`Liars' lines are latest to hook readers


October 17, 2004|By CANDUS THOMSON

PORTLAND, Maine - Take the fibs out of fishing and there's nothing left.

But write it all down, and you may have a best-seller.

After telling readers about her life at sea as skipper, as a swordfishing captain and about living on a speck of granite surrounded by a sea of lobster traps, Linda Greenlaw has decided that what we really need to know about her nautical life is that All Fishermen Are Liars.

Which means, of course, that Linda Greenlaw is a liar, a fact gleefully played up by the publisher of her three books and spread around by her friends here at the Dry Dock Restaurant and Tavern on the city's waterfront.

"Liars? If she doesn't mind being one, we don't mind it, either," says Tommy Tucker, 55, one of the reoccurring rascals in all three of her books who fishes out of Ocean City part of each year.

Indeed, everyone at the bar seems ready to toast - not roast - the most famous resident of Isle au Haut, Maine, population about 80.

A note of disclosure here. I have, on occasion, shared refreshing, adult beverages with Greenlaw as fish stories were swapped. Let's face it, when author Sebastian "Perfect Storm" Junger says of Greenlaw, "She's one of the best captains, period, on the entire East Coast," she's somebody worth listening to.

Even if she is a fibber.

So suffice it to say, there have been times when I have bought a round. Greenlaw has bought a round. Tucker has dipped into his pocket, as well. I think others paid, too. Then, it all gets kind of confusing. I consider these hours to be continuing education. OK, I'm a fibber, too.

The unconditional affection of her fellow islanders is one of the pleasant side benefits Greenlaw has earned in the years between The Hungry Ocean in 1999 and Liars, which came out this summer. In 2002, she produced, The Lobster Chronicles: Life on a Very Small Island.

"I've learned that people love to have their names in print. They don't mind what you say about them," she says, eyes a-twinkle. "People love sea stories. I love sea stories. It's made promoting this book more fun than the other two."

Even though she's a Mainer to the core, the latest book has its Ocean City characters, like Tucker and fishing buddy George Pusey - the infamous "Island Boys" of her previous books - and Capt. Gus Forbush, whose family owned marine railway yards on the Eastern Shore.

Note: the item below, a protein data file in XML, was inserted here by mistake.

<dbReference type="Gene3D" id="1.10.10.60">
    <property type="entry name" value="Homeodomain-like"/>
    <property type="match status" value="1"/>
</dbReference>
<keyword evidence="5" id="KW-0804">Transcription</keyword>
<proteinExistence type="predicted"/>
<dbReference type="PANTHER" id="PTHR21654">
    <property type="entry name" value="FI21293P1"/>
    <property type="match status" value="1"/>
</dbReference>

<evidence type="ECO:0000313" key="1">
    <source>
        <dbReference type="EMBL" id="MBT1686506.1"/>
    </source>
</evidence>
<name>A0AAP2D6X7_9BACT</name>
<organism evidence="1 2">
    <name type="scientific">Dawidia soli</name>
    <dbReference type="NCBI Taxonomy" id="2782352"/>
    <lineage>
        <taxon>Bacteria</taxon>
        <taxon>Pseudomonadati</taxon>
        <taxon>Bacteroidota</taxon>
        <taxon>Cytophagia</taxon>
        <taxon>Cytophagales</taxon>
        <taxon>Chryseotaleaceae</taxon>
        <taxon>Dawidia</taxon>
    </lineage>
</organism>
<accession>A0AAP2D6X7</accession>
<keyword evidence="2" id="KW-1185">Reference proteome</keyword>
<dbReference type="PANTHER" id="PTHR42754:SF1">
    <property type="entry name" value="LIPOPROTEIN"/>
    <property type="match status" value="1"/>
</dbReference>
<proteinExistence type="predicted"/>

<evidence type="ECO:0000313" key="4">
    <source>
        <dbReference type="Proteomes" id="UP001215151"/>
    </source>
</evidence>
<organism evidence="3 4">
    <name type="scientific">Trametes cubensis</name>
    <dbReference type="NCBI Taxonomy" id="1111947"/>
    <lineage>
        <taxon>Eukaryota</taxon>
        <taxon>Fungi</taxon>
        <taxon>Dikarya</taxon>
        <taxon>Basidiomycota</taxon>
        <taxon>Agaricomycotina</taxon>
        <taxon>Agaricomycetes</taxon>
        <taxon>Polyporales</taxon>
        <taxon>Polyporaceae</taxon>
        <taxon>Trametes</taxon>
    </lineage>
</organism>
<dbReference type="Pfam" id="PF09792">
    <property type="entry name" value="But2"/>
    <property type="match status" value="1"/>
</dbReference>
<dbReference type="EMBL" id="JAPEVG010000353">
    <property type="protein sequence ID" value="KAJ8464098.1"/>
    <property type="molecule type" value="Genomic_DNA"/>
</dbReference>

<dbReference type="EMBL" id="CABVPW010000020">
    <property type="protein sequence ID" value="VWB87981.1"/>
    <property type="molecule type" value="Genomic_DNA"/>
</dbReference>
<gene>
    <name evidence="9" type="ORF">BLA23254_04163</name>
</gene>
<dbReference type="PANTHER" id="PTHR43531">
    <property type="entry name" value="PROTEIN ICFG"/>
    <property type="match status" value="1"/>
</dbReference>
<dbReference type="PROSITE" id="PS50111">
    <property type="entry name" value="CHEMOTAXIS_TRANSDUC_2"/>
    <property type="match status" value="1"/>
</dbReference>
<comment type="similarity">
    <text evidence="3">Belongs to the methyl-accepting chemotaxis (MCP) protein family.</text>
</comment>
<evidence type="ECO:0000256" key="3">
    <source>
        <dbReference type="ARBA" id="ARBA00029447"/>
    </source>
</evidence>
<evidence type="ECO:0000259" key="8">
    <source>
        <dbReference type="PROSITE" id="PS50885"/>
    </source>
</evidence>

Forbush's harrowing survival tale on a Newport News tour boat makes up one chapter of the book and might remind you of the Inner Harbor water taxi accident.

Screw-ups and rescues and tales of the ones that got away fill the rest of the chapters. As a public service, Greenlaw even includes some lies to cover up a bad day on the water.

Another lesson she's learned over the last five years is that a physical pounding at sea is preferable to sitting down to write a book.

"People come to a book signing and say, `Oh, God, I can't wait until your next book,' " she says. "And I'm thinking, `If you only knew. Don't hold your breath. It's hard."

Truth be told, on top of being a liar, Greenlaw has gotten it into her head that she's a fraud.

"I still feel funny when I get introduced as a writer. I'm always so skeptical. I'm so sure someone is going to say, `Who told you could write? You're all done,'" she says.

So, she remains enveloped in an identity crisis. Is she a fisherman who sometimes writes or a writer who sometimes fishes?

"We're still working on it," is all she'll say.

While you fished this summer and I spent August at the Athens Olympics, Greenlaw hustled books on a 60-stop tour that took her to 17 states and D.C. Liars ended up on The New York Times best seller list.

It's nice to hear Greenlaw say that another part of her life is settling down. After complaining in her 2002 book that the single-male population of Isle au Haut consists of a relative or two and a gay friend, Linda Greenlaw has found love.

Just in time, too. Friends tried to set her up. Men mailed her mash notes with pictures of their boats. And then there were the phone calls to her home.

"Is this Linda?" she says, imitating one of the men.


"Oh my God, I didn't think you'd answer. I don't know what to say."

"Then why did you call?"

"I mean I'm in the phone book," Greenlaw continues, roaring with laughter. "Do they think I have a secretary? Who calls someone long distance without knowing what they want to say?"

Her new beau is a summer resident of the island and a Vermont orthopedic surgeon. He came to a book signing and took her to dinner. Things blossomed.

"I made a point of mentioning him in the book so people will stop playing matchmaker," she says.

This winter, after the lobster traps are pulled, she'll be collaborating on a cookbook, Filled to the Gills, with her mother. In recent years, Martha Greenlaw has fought breast cancer and had bypass surgery. She's as tough as nails and as warm as fleece - and a good cook to boot.

Sometime next year, Linda Greenlaw will start work on her first novel.

"It will definitely be about the fishing community because I don't know anything else and I'm not a great researcher," Greenlaw says, laughing.

Then she turns serious.

"My biggest fear is of failure," she says. "I felt that way every time I left the dock, that I had caught my last fish. I feel that way with every book."

And like the good fisherman she is, it's hard to tell if Greenlaw's fibbing.

Baltimore Sun Articles
Please note the green-lined linked article text has been applied commercially without any involvement from our newsroom editors, reporters or any other editorial staff.